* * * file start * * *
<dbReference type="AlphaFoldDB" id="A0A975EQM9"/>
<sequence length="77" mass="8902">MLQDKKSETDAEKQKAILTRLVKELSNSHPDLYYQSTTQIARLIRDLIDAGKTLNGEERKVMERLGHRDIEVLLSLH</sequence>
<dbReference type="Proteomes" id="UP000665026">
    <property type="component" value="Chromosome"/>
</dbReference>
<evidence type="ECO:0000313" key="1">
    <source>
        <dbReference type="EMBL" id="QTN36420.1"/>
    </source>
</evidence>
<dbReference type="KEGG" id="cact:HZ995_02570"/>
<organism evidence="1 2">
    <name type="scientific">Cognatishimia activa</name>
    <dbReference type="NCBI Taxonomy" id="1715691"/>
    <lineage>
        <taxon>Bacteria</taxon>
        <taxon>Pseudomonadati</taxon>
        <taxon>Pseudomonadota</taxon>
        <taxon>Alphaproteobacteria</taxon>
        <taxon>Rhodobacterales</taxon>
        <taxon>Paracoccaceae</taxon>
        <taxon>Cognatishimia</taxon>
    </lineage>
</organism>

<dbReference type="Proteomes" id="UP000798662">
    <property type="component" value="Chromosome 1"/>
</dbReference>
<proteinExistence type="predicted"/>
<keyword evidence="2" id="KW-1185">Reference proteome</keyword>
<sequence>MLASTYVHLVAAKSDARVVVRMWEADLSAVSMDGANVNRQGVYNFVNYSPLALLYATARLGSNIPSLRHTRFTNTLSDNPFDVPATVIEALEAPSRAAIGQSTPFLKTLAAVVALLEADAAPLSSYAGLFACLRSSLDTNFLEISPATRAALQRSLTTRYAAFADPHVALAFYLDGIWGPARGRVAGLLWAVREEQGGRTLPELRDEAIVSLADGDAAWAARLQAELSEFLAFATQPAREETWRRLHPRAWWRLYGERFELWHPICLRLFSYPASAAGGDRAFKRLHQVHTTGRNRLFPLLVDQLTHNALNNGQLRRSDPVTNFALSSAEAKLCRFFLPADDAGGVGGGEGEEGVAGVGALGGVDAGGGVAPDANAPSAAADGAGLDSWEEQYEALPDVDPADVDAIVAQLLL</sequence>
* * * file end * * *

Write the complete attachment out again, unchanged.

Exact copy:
<dbReference type="AlphaFoldDB" id="A0A975EQM9"/>
<sequence length="77" mass="8902">MLQDKKSETDAEKQKAILTRLVKELSNSHPDLYYQSTTQIARLIRDLIDAGKTLNGEERKVMERLGHRDIEVLLSLH</sequence>
<dbReference type="Proteomes" id="UP000665026">
    <property type="component" value="Chromosome"/>
</dbReference>
<evidence type="ECO:0000313" key="1">
    <source>
        <dbReference type="EMBL" id="QTN36420.1"/>
    </source>
</evidence>
<dbReference type="KEGG" id="cact:HZ995_02570"/>
<organism evidence="1 2">
    <name type="scientific">Cognatishimia activa</name>
    <dbReference type="NCBI Taxonomy" id="1715691"/>
    <lineage>
        <taxon>Bacteria</taxon>
        <taxon>Pseudomonadati</taxon>
        <taxon>Pseudomonadota</taxon>
        <taxon>Alphaproteobacteria</taxon>
        <taxon>Rhodobacterales</taxon>
        <taxon>Paracoccaceae</taxon>
        <taxon>Cognatishimia</taxon>
    </lineage>
</organism>

<dbReference type="Proteomes" id="UP000798662">
    <property type="component" value="Chromosome 1"/>
</dbReference>
<proteinExistence type="predicted"/>
<keyword evidence="2" id="KW-1185">Reference proteome</keyword>
<sequence>MLASTYVHLVAAKSDARVVVRMWEADLSAVSMDGANVNRQGVYNFVNYSPLALLYATARLGSNIPSLRHTRFTNTLSDNPFDVPATVIEALEAPSRAAIGQSTPFLKTLAAVVALLEADAAPLSSYAGLFACLRSSLDTNFLEISPATRAALQRSLTTRYAAFADPHVALAFYLDGIWGPARGRVAGLLWAVREEQGGRTLPELRDEAIVSLADGDAAWAARLQAELSEFLAFATQPAREETWRRLHPRAWWRLYGERFELWHPICLRLFSYPASAAGGDRAFKRLHQVHTTGRNRLFPLLVDQLTHNALNNGQLRRSDPVTNFALSSAEAKLCRFFLPADDAGGVGGGEGEEGVAGVGALGGVDAGGGVAPDANAPSAAADGAGLDSWEEQYEALPDVDPADVDAIVAQLLL</sequence>